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PubMed unchained. And, Oh, no, not another 'Ome!

By Jeff Perkel | November 1, 2005

I found two cool new tools today. The first, via Sourceforge, is PuMA, a standalone Java front-end to PubMed. PuMA (currently at version 1.0alpha) allows you to view bibliographic search results and abstracts in the same window, visually construct complex Boolean queries, and export data to EndNote, Reference Manager, ProCite, and BibTex. It also offers keyword highlighting, links to Google and Google Scholar (for instance, to find articles citing another's work), and an intuitive user interface

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?Why do people get sick? Science close to answer?

By Tabitha M. Powledge | October 28, 2005

Yeah, right. That?s the assessment on the just-published hapmap papers from a headline writer at, the Web site for several newspapers in the region. And the headline writer is not alone; the story that follows is pretty uncritical too. This reflexive applause?and there were other enthusiastic media reports about this latest analysis of the human genome--generates ridiculous expectations of immediate cures. That?s bad news for scientists who can?t possibly meet them. It?s lou


Cool to some, cruel to others

By Alison McCook | October 28, 2005

It?s important to recognize that consumer-friendly news reports about a promising new technology that?s years away can be somewhat torturous for people with conditions that need that technology now. Case in point: I know someone with a progressive and debilitating neurological disease who asked me the other day to contact a researcher she read about in Newsweek, who implanted a silicon chip into the brain of a person paralyzed from the neck down. The chip enabled the participant to direct a c


Terrorists, Pedophiles, and now Darwin?

By Brendan Maher | October 27, 2005

In a previous post, I said that the Dover school system needs more than a bake sale to get over its issues. I was referring to a fundraiser set up by the political action committee Dover CARES (Citizens Actively Reviewing Educational Strategies). This group is trying to displace the school board that introduced intelligent design into the science curricula thereby dragging the small town through a knock-down, drag-out, First Amendment case ? one that challenges no less than the tenets of scien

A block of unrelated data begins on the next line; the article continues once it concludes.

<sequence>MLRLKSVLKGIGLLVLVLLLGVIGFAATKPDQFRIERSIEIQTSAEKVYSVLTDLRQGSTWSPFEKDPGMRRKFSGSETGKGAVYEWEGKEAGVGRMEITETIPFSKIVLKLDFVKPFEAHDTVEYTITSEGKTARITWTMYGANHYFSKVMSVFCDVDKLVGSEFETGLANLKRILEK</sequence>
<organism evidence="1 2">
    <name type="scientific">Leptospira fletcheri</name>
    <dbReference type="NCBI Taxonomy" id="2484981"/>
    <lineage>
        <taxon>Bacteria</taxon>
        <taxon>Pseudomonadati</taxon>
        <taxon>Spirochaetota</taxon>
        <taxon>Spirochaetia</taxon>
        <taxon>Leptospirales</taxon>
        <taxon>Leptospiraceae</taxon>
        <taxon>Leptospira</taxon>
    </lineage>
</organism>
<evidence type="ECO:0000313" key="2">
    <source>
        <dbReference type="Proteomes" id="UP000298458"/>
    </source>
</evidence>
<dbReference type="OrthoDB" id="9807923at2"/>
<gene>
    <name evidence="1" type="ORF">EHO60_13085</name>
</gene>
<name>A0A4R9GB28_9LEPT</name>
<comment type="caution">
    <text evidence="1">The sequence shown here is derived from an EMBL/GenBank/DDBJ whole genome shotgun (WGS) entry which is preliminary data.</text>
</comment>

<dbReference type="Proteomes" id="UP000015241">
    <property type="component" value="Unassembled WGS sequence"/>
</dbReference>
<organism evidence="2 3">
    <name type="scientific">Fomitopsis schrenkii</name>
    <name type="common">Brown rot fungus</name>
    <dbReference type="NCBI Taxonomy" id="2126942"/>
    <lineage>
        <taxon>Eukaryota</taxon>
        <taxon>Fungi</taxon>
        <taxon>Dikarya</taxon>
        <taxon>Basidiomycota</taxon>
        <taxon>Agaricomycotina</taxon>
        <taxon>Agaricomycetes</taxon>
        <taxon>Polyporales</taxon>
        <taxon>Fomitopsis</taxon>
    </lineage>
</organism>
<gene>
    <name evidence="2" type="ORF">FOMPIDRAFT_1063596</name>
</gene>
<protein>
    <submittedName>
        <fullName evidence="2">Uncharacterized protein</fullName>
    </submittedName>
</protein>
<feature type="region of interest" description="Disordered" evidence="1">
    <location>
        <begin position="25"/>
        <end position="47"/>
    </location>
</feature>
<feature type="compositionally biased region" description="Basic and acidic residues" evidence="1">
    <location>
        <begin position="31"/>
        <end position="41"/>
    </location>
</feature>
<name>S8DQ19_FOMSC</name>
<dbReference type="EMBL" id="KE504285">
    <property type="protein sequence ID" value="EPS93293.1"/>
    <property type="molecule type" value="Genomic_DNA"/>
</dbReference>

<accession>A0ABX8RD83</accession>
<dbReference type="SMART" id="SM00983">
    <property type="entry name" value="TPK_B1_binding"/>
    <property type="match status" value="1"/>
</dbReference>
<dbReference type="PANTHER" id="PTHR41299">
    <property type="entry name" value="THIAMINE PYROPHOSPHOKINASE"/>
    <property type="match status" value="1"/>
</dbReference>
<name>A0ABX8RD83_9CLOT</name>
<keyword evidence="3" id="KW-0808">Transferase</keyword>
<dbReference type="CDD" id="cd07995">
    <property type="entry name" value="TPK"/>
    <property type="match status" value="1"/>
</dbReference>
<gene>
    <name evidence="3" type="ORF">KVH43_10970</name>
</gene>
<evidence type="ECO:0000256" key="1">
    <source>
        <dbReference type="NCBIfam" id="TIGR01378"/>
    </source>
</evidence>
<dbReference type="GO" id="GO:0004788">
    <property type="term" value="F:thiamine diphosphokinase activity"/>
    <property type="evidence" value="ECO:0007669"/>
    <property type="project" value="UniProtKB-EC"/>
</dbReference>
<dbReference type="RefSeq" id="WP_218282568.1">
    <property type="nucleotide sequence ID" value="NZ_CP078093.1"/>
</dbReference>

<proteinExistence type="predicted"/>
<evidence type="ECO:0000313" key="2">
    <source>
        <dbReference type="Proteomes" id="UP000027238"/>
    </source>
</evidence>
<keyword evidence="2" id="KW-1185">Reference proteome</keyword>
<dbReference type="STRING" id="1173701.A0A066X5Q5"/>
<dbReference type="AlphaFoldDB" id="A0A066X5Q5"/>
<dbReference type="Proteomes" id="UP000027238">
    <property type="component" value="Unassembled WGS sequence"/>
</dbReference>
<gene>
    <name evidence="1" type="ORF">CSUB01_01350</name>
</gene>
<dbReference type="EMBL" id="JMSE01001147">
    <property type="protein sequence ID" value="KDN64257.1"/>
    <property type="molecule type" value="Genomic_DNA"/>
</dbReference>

Reducto ad absurdum on the LANL ASCI Q?

By Jeff Perkel | October 25, 2005

A research team at Los Alamos National Laboratory has topped a world record for biological simulations, and given us a taste of reducto ad absurdum. As reported in the Nov. 1 issue of PNAS the LANL team, led by Kevin Sanbonmatsu, used 768 of the 8,192 CPUs in LANL's ASCI Q supercomputer to model the motion of 2.64 million atoms in a ribosome complex -- 250,000 in the ribosome itself, and most of the rest from water molecules. The processors chugged away for some 260 days, completing 20 milli


The Dover Downs

By Brendan Maher | October 24, 2005

We?ve finally seen the first full week of witnesses for the defense in Kitzmiller vs. the Dover area school board. Lawyers defending the board called intelligent design shogun, Michael Behe. The biochemist, unsupported by his Lehigh University employers, argued for three days that ID is not creationism ? that ID doesn?t specify a creator, leaving room for a god or gods, past or present, that must have gotten this whole crazy thing started. But oddly enough his ?because-I-said-so,? argument ac


Who teaches us what to eat?

By Alison McCook | October 20, 2005

Everyone?s had the frustration of reading something is good for you one day, then bad for you the next. The same mixed message is now being circulated about fish. On Friday, I participated in a panel discussion in Washington DC hosted by the National Consumer?s League about how to resolve this situation. We, the panelists, were asked to explore the responsibilities of journalists, researchers, and policymakers in disseminating the complex message that fish is very good for you, but some people ?


Discontent at GSAC

By Brendan Maher | October 19, 2005

It should be hard to complain in Hilton Head when the weather?s this nice, but a few folks have found a reason. J. Craig Venter voiced his discontent, yesterday evening at this year?s GSAC (a.k.a. Genomes Medicine and the Environment 2005). Groups aren?t moving fast enough toward the $1000 genome. So, to grease the wheels he?s upping the ante on the $500,000 prize he promised to the first group to achieve a human genome for a grand. In an impromptu announcement, he referred to the logo o


Genomes small, and getting smaller

By Brendan Maher | October 18, 2005

GSAC is back, although the annual genomics meeting this year goes by the name Genomes, Medicine and the Environment Conference 2005. Now under the purview of the J. Craig Venter Institute rather than the institute for genome research (TIGR), it has returned to Hilton Head, and is slightly smaller than it?s been in past years. But that?s not a bad thing. ?It?s good to see things going back to science as usual,? said J. Craig Venter in the opening session yesterday. Sporting a black t-shirt wit


Chris Mooney's "The Republican War on Science" showed up on my desk recently. The book traces the rise of the Republican Party's split with science, from its roots in the supersonic transport debate in the Nixon administration, to George W. Bush's assault on science today, covering science issues from Reagan's "Star Wars" initiative to "intelligent design," global warming to stem cells. From what I read Mooney seems to come across as a bit of a zealot. In the first chapter, for instance, he w


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